Susanna Reid warns faith in police ‘low’ amid Wales crash tragedy

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Susanna Reid has warned that the UK’s faith in police has wavered amid a series of controversies.

The Good Morning Britain host was reacting to the horror crash in Wales which claimed the lives of three young people, with two more being treated for serious injuries in hospital.

Eve Smith, 21, Darcy Ross, 21, Rafel Jeanne, 24, Sophie Russon, 20, and Shane Loughlin, 32, were all reported missing after a night out in Newport on Friday, with their loved ones desperately trying to trace them since they were last seen around 2am Saturday morning.

Smith, Ross and Jeanne were found dead at the scene more than two days after they were last seen, while Russon and Loughlin had remained trapped in the vehicle for up to 46 hours before they were discovered.

Police response to the disappearances have been criticised, with Russon’s mother Anna Certowicz claiming to the MailOnline that officers had said her daughter was ‘probably out partying’ and she had to go out searching for the group herself.

The shocking story comes after killer Metropolitan Police officer Wayne Couzens, who abducted and murdered Sarah Everard, was sentenced to 19 months in jail for exposing himself to women three times before attacking Sarah.

Susanna Red was visibly shaken as she spoke about the horrific story (Picture: ITV/Shutterstock)
The mother of Sophie Russon has criticised police for allegedly not taking her concern about her missing daughter seriously (Picture: Facebook)

On Tuesday’s episode of Good Morning Britain, presenter Reid was ‘appalled’ by the story, and asked: ‘Why did it take 46 hours to find this car?

‘If two of those young people survived, what could have been done in the previous hours?’

The broadcaster added she meant ‘no disrespect’ to the amazing’ police officers who ‘do good work throughout the country ‘do brilliant work every day.’

‘But does it not feel like our faith in the police is at a – I wouldn’t say an all-time low, but at a low,’ she said.

Reid noted Couzens’ new conviction, paying tribute to the ‘poor victims of his indecent exposure’ and asking ‘why on earth wasn’t that taken seriously? Perhaps Sarah Everard might have survived.’

She asked also how the controversies and public backlash was affecting police recruitment, ‘while confidence in police is so low.’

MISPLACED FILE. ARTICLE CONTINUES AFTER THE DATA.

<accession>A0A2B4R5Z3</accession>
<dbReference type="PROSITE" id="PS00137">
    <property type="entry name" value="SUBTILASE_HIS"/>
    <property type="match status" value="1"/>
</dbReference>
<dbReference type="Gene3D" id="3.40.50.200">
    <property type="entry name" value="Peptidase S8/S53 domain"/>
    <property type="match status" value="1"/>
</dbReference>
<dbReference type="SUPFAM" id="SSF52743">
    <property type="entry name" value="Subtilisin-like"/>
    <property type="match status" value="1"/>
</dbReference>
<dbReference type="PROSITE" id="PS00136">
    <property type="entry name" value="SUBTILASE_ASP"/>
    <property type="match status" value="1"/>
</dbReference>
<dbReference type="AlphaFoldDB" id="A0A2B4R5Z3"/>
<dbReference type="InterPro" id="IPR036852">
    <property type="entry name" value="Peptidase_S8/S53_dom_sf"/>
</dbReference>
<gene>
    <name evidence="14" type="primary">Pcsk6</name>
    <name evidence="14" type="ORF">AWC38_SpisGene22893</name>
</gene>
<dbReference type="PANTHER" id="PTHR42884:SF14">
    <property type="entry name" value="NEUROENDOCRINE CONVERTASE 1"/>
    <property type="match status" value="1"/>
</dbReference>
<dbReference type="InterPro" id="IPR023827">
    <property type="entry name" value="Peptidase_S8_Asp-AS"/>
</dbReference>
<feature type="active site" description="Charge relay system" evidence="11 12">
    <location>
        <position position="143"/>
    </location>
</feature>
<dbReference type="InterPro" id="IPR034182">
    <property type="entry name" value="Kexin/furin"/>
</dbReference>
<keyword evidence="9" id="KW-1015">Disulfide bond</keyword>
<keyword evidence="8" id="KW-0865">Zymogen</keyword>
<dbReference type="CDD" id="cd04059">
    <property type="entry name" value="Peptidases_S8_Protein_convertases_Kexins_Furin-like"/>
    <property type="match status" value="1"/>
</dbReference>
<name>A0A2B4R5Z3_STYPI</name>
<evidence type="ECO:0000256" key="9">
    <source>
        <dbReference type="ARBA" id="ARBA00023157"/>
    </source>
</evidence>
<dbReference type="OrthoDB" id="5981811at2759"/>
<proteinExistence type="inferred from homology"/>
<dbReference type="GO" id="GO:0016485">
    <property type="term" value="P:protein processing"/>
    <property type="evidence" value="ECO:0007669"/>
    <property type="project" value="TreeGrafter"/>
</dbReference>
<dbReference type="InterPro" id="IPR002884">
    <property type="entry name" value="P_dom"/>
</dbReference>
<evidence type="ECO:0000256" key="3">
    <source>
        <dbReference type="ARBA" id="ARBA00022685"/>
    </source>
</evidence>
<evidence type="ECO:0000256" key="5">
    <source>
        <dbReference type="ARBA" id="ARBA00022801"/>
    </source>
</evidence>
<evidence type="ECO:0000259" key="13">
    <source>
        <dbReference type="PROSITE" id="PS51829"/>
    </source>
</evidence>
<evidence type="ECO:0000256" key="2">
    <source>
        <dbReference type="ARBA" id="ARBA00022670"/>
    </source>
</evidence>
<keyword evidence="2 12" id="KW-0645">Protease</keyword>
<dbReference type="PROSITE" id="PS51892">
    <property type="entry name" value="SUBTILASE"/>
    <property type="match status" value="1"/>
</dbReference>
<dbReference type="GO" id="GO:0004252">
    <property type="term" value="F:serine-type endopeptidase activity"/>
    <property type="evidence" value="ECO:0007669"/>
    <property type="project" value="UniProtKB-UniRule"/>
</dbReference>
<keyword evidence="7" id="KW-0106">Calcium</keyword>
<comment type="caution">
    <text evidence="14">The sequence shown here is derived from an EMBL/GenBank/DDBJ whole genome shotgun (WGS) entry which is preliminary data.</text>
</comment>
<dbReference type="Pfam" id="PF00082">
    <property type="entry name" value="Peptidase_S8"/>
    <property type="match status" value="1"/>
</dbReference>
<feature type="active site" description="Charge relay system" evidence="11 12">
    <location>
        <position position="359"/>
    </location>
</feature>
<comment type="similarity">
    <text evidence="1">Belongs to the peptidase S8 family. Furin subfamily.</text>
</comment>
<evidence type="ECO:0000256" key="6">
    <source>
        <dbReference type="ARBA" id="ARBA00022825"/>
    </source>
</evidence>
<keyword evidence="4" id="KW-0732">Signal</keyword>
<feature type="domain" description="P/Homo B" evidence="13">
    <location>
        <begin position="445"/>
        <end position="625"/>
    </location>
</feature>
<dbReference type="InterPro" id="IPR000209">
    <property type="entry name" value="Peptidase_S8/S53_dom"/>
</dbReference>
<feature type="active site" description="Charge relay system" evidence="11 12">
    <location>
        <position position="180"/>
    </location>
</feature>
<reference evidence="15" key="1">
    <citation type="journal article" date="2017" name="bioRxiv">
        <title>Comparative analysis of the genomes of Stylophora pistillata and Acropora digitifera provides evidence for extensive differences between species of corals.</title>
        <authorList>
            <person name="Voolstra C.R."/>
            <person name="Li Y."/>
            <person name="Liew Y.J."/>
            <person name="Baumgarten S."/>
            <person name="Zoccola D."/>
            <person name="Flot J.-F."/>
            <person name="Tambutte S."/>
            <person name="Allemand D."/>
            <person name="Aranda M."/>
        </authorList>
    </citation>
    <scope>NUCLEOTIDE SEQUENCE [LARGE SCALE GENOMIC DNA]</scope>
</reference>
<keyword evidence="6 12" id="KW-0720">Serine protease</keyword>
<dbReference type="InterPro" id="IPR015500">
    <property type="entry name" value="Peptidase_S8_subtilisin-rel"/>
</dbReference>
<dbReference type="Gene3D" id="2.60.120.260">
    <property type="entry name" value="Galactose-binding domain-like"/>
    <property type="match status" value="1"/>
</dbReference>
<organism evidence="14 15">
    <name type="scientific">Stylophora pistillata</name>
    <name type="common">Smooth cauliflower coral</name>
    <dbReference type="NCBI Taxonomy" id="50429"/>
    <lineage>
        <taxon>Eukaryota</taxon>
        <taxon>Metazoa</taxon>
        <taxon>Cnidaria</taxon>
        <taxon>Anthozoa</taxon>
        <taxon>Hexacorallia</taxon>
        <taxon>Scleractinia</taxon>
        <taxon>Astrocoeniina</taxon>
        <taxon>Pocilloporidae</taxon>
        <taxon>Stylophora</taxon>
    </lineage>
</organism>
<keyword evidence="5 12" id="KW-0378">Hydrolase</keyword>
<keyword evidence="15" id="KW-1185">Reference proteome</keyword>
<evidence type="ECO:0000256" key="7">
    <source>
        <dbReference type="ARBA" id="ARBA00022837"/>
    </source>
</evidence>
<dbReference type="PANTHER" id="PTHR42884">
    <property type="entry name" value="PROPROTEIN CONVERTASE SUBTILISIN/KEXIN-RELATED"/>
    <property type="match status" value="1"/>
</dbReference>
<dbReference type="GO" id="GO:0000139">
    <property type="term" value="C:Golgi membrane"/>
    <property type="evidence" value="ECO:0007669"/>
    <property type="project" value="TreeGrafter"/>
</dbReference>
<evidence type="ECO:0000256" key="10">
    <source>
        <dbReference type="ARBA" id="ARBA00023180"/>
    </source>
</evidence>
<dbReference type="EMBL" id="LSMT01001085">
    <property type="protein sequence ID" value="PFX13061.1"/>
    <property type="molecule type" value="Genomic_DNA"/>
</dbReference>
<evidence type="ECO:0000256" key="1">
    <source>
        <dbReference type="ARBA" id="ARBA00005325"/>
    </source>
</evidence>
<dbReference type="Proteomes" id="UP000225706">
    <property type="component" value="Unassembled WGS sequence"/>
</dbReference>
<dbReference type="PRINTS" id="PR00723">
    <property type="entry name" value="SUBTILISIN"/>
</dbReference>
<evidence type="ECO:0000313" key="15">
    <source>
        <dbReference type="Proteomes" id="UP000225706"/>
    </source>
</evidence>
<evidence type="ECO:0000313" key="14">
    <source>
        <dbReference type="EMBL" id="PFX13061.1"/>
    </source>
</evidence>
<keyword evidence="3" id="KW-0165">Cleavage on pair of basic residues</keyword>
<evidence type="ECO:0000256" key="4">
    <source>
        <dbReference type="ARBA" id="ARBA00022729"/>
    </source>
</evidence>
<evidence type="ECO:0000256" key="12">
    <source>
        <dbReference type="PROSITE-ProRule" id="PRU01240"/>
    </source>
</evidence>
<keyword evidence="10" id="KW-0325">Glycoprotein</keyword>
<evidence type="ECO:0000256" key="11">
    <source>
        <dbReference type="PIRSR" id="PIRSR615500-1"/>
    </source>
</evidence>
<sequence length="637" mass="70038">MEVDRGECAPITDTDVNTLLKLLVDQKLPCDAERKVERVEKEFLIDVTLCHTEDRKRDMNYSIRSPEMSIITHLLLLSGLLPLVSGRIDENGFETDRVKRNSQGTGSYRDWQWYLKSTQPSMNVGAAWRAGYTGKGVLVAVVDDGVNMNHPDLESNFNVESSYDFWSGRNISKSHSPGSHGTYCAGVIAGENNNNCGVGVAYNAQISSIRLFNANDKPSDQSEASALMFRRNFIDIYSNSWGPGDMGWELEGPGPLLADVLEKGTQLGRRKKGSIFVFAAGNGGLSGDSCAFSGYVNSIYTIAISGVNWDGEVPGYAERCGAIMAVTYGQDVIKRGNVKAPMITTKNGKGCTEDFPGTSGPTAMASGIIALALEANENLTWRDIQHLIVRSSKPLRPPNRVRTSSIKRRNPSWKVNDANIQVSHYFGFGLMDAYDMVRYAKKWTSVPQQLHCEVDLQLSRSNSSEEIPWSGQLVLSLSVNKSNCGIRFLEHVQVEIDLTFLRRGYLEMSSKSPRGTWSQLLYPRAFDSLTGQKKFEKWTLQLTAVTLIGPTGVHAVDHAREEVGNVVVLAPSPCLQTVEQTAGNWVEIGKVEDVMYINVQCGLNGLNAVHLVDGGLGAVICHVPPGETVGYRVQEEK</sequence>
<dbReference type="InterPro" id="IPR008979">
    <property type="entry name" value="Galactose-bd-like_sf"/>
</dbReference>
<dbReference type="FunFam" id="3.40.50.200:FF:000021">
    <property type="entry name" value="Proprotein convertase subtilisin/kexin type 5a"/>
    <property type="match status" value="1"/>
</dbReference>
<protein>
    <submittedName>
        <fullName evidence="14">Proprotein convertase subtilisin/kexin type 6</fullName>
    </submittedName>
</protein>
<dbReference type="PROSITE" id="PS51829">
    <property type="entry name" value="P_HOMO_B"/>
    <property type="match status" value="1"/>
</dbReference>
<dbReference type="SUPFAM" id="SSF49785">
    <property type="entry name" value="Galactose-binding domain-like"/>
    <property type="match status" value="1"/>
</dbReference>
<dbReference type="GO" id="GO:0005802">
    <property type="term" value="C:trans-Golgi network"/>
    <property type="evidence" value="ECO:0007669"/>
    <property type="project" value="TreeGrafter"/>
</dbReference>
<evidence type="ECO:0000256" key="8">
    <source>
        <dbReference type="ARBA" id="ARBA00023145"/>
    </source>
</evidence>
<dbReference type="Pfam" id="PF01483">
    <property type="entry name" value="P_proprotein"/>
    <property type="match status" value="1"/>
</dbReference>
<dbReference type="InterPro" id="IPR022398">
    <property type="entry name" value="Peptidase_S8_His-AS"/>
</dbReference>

Later in the show, she said ‘it feels like we are losing faith in the police, in their ability or inclination to go out and look for our children.’

Former Met Police Chief Superintendent Dal Babu, appearing on the show, noted that 20,000 police officers had been cut from the force over the years and they were still struggling to get back to old numbers, adding some officers were now inexperienced.

More questions have been raised into whether Wayne Couzens could have been stopped before he murdered Sarah Everard following a hearing about three separate exposure incidents (Picture: AFP)

The hearing which led to Couzens’ new conviction revealed new details of his offending which raised further questions over whether police missed chances to stop him before he murdered 33-year-old marketing executive Sarah.

He is already serving a whole-life sentence for the rape and murdeer of Everard.

An independent inquiry has been opened into Couzens’ earlier sex crimes and whether police missed chances to stop him before he murdered Everard.

Reeling from daughter Russon’s disappearance and her serious injuries, Certowicz said it was ‘too awful to imagine what she went through trapped in the car in the dark until it got light and then dark again over two days.

‘Sophie was lying there for all that time, they could all have been found much quicker if the police had started searching straight away.’

‘I was ringing the police all through Saturday and Sunday but they didn’t seem bothered.’

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